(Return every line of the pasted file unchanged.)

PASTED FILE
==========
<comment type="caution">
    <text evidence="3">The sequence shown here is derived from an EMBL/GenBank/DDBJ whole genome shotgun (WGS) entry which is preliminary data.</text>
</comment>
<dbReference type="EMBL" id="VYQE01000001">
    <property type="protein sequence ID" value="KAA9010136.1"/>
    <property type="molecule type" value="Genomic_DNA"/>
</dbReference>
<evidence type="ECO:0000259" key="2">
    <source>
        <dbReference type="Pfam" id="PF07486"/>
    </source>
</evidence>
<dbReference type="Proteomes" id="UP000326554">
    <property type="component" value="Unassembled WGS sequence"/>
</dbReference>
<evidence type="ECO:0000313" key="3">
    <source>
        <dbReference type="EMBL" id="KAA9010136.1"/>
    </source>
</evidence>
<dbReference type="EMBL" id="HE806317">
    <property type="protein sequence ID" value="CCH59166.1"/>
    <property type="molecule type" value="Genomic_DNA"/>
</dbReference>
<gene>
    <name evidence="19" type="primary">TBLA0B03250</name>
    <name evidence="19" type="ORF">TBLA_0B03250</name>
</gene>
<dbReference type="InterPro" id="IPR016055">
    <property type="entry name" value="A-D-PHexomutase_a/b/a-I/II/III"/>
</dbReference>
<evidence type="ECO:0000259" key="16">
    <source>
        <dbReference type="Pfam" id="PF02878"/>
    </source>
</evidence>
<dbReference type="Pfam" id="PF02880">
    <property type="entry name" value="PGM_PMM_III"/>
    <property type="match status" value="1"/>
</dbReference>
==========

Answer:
<comment type="caution">
    <text evidence="3">The sequence shown here is derived from an EMBL/GenBank/DDBJ whole genome shotgun (WGS) entry which is preliminary data.</text>
</comment>
<dbReference type="EMBL" id="VYQE01000001">
    <property type="protein sequence ID" value="KAA9010136.1"/>
    <property type="molecule type" value="Genomic_DNA"/>
</dbReference>
<evidence type="ECO:0000259" key="2">
    <source>
        <dbReference type="Pfam" id="PF07486"/>
    </source>
</evidence>
<dbReference type="Proteomes" id="UP000326554">
    <property type="component" value="Unassembled WGS sequence"/>
</dbReference>
<evidence type="ECO:0000313" key="3">
    <source>
        <dbReference type="EMBL" id="KAA9010136.1"/>
    </source>
</evidence>
<dbReference type="EMBL" id="HE806317">
    <property type="protein sequence ID" value="CCH59166.1"/>
    <property type="molecule type" value="Genomic_DNA"/>
</dbReference>
<gene>
    <name evidence="19" type="primary">TBLA0B03250</name>
    <name evidence="19" type="ORF">TBLA_0B03250</name>
</gene>
<dbReference type="InterPro" id="IPR016055">
    <property type="entry name" value="A-D-PHexomutase_a/b/a-I/II/III"/>
</dbReference>
<evidence type="ECO:0000259" key="16">
    <source>
        <dbReference type="Pfam" id="PF02878"/>
    </source>
</evidence>
<dbReference type="Pfam" id="PF02880">
    <property type="entry name" value="PGM_PMM_III"/>
    <property type="match status" value="1"/>
</dbReference>